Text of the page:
Swimmers in the Lap Lane
- MaterialOil on canvas
- Dimensions99.1 x 129.5 cm
- On viewBasement floor
- CopyrightFrom the Collection of Dianne Wallace, New York © Nicole Eisenman. Courtesy of Carnegie Museum of Art. Photo: Bryan Conley
More about the artwork
Nicole Eisenman regards “Swimmers in the Lap Lane” (1995) as one of her most important works from this period. In the painting, she succeeds in constructing a space of its own, one that functions contrary to spatial logic and is, perhaps precisely for this reason, so well suited to the depiction of sexual fantasies. Eisenman herself used to work as a lifeguard—this was before her coming out and in retrospect, she views the swimming pool as a place of refuge. She was fascinated by the weightlessness of the water and by the people in it, who—when in motion and almost naked—can appear as androgynous as they do here in the picture: it is bodies that matter, not biological sex.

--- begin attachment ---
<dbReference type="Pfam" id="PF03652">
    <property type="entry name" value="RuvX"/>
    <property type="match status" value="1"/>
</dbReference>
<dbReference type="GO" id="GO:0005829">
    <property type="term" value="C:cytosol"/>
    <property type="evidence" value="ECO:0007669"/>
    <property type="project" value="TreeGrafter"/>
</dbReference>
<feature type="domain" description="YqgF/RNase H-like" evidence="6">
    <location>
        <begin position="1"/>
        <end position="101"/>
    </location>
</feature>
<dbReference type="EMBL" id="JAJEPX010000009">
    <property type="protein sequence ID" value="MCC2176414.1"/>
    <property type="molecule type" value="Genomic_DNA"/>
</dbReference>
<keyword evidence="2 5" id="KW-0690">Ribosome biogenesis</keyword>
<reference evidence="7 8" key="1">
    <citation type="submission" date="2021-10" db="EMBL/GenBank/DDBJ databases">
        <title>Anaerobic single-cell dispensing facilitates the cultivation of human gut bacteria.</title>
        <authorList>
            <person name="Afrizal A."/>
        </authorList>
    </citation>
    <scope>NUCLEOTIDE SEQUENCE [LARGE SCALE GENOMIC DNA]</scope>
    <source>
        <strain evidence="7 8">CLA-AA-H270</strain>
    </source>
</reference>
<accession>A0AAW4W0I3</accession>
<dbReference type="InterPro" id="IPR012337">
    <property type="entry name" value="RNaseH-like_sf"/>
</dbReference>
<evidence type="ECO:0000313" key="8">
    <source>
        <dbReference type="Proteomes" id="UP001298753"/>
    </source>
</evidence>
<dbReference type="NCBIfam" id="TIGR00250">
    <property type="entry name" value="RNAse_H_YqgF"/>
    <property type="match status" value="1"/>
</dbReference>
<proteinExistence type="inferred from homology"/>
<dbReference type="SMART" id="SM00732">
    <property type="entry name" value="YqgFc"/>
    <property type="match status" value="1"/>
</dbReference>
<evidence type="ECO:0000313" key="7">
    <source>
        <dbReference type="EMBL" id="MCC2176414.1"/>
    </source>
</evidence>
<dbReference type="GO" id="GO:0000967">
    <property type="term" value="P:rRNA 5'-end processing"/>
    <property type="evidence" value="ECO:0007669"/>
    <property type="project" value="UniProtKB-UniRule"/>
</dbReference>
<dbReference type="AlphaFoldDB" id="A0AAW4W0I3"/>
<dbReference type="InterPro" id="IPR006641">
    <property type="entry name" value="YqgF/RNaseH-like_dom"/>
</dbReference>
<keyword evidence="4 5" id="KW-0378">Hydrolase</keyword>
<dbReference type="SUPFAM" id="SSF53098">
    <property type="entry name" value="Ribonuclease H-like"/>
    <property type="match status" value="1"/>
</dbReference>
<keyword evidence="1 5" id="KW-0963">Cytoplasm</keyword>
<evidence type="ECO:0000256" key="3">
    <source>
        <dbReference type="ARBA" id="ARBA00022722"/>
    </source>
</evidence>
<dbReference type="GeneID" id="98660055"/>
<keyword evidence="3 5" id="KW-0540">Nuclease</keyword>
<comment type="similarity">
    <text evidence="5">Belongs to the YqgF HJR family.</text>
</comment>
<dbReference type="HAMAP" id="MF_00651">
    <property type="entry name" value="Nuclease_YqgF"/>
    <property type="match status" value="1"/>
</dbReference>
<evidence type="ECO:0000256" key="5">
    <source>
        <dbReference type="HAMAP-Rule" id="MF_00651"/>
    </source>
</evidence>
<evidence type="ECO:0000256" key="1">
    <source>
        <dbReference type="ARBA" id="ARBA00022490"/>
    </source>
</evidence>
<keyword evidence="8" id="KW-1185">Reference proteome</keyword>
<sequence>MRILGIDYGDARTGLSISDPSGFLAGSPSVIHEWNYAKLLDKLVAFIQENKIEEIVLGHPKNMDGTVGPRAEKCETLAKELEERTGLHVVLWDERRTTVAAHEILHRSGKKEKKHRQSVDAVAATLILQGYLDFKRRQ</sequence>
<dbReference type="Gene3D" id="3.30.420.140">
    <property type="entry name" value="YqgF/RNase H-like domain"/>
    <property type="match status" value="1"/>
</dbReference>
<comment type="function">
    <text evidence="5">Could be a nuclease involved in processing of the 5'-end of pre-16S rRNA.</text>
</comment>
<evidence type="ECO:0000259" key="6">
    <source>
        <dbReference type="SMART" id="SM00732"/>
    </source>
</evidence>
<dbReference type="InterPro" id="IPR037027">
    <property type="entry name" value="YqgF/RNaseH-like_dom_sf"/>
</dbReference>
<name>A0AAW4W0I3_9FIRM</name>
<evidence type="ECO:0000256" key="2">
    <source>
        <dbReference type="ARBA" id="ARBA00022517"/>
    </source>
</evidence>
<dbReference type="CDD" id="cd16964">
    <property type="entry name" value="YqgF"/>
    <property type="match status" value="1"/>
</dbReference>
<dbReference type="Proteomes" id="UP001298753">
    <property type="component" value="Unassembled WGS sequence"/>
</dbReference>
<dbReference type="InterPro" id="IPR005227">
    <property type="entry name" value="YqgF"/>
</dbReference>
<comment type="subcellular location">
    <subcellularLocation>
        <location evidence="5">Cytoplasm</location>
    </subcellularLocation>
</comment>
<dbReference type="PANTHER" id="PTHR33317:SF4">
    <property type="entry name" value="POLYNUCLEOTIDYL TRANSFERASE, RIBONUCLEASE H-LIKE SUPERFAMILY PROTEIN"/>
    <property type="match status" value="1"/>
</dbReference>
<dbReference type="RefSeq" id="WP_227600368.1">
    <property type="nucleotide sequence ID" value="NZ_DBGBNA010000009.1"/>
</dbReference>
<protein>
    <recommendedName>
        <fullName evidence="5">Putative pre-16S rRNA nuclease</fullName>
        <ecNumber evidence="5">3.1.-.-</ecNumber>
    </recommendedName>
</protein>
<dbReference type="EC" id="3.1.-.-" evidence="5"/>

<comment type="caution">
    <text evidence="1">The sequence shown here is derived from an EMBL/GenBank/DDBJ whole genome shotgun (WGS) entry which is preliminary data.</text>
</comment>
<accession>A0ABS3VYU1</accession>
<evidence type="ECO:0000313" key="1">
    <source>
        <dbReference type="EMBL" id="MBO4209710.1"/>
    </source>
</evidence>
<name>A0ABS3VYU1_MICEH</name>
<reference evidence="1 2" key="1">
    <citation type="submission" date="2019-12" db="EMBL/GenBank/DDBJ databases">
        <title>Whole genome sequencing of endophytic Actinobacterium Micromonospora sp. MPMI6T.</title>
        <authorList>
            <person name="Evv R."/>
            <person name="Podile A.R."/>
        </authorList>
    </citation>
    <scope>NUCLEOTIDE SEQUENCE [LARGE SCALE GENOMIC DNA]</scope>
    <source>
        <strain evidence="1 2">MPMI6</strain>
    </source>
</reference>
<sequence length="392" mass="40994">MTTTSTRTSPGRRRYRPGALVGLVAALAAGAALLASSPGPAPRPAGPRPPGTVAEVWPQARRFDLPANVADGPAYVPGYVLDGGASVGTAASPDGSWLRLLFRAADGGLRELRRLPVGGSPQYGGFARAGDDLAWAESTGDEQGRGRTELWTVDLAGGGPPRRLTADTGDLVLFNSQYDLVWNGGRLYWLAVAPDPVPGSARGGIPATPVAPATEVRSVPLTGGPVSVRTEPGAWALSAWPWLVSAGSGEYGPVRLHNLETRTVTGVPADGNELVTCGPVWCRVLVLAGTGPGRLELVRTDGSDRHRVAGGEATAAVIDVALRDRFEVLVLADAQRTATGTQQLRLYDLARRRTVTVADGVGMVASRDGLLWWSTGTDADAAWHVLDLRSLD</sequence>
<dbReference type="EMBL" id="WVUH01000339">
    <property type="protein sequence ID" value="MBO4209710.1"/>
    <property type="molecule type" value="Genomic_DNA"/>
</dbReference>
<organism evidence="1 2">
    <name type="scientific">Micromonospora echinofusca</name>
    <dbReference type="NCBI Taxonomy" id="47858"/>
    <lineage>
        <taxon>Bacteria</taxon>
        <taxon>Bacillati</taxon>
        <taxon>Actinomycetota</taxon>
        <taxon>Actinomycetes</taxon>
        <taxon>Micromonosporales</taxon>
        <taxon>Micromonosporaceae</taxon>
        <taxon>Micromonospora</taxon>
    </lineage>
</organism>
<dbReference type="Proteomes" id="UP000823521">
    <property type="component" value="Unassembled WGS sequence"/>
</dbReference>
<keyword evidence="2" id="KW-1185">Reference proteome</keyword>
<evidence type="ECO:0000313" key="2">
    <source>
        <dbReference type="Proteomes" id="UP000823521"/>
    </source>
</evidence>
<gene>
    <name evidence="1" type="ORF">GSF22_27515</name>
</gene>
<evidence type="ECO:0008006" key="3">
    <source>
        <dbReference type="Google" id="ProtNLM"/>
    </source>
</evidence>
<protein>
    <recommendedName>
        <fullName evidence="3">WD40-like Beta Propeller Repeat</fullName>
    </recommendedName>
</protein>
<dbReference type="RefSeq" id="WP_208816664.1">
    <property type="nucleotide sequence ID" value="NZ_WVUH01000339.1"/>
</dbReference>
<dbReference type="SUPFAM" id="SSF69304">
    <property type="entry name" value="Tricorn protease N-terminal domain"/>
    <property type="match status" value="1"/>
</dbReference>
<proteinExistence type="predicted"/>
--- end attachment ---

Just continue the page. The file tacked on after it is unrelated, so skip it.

The artist also draws a parallel between swimming and painting: “The figures overcome gravity. I like […] the way painting defies gravity; swimming gives us the same feeling.”